Losing a loved one is a terrible trial. Seeing a loved one slowly slip away is another experience entirely.
"It's just mind blowing. It has been about ten years that she has had it," said Ida Daley of her 85 year-old grandmother Ida Mambro who has Alzheimer's. "It is one of the hardest things to watch someone who helped take care of me and now the tables are turned. We're her caregivers and it's almost like turning into an infant. It is heartbreaking."
Daley will be participating Saturday in the Walk to End Alheimer's in honor of her grandmother. Additional health complications have forced her grandmother into full-time care and pushed Daley to take action.
"She can't do the things she want to do right now. She has to stay in care," said Daley. "If she can't do those things for herself at least I can do them for her and be that strength for her."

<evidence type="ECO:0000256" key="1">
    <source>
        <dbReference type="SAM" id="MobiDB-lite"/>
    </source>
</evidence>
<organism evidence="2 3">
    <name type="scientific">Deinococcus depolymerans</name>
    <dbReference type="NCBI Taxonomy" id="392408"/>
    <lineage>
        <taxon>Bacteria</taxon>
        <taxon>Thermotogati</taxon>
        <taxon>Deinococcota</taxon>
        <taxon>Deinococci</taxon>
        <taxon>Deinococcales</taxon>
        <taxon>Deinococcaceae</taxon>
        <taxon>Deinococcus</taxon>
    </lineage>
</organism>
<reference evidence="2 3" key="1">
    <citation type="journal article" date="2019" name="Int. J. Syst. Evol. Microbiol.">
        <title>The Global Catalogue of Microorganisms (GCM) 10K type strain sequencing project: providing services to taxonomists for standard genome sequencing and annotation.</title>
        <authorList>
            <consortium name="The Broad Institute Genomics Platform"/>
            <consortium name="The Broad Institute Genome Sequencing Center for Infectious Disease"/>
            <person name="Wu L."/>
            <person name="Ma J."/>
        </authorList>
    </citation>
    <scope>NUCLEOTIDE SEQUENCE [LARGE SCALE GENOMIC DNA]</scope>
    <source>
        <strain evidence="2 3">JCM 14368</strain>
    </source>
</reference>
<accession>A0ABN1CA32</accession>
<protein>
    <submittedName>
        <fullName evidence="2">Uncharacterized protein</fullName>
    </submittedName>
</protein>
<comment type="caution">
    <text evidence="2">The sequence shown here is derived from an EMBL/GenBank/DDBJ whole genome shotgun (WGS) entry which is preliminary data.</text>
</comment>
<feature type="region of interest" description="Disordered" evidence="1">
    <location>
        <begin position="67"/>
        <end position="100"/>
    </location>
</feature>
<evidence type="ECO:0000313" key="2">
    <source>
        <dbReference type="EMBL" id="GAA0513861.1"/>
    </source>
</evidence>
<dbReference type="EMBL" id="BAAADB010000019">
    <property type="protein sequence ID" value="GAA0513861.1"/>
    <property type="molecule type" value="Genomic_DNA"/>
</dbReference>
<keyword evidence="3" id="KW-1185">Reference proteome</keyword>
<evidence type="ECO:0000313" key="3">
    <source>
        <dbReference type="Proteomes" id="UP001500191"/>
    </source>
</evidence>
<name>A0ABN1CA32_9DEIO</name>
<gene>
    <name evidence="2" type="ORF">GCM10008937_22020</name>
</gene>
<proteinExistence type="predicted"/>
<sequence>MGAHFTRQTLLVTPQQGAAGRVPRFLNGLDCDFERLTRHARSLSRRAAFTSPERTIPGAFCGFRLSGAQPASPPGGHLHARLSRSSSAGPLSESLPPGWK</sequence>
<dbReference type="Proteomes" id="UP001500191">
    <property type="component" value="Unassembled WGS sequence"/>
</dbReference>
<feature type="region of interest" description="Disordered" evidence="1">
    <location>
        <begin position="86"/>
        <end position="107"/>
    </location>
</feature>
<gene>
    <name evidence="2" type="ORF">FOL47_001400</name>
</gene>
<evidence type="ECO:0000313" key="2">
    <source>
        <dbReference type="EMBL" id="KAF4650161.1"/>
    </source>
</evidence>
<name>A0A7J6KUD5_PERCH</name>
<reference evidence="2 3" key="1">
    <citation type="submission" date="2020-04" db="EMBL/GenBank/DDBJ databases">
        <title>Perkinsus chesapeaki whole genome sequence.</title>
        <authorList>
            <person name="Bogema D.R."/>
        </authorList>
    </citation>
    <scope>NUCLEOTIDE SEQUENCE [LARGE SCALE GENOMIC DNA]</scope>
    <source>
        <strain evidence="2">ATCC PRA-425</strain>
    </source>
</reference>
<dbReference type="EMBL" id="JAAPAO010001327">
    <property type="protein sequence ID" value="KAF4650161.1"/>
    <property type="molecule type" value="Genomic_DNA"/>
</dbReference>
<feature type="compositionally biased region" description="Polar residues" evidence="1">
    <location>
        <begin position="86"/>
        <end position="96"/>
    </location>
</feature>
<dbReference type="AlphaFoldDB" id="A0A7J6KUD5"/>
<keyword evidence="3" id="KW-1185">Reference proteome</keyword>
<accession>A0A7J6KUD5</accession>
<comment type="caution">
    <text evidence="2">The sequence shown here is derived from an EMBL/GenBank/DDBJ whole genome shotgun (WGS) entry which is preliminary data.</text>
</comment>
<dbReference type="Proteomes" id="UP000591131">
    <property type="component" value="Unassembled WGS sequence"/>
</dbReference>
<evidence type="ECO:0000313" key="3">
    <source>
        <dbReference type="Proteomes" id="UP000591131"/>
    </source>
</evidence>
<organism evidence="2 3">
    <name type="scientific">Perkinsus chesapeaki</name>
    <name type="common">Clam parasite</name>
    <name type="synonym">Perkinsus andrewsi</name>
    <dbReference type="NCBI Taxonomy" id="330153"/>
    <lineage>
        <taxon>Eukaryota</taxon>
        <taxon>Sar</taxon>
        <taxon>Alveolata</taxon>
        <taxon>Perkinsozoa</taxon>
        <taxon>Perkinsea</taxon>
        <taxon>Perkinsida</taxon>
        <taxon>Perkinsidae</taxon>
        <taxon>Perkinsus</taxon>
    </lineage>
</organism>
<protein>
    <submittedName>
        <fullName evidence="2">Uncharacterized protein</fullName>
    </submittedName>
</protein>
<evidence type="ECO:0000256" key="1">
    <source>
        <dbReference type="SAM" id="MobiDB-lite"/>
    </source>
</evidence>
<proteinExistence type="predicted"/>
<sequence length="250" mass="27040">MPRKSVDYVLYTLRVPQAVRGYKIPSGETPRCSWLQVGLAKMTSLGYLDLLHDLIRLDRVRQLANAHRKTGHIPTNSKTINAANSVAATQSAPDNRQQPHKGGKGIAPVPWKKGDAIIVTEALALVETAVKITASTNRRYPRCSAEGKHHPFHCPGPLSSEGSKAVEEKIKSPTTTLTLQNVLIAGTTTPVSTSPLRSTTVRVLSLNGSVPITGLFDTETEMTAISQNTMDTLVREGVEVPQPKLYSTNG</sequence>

Daley's grandparents were like another set of parents; taking care of Daley and her siblings while her mother worked, she said.
"I have memories of her teaching me to tie my shoes and teaching me so many amazing things. I feel so lucky to have had her there," she said of her grandmother.
Daley will be participating under the team name of Walk for Nonna Ida.
"She is still the same person to me. Just because she was given this God awful disease doesn't mean she is someone different," said Daley.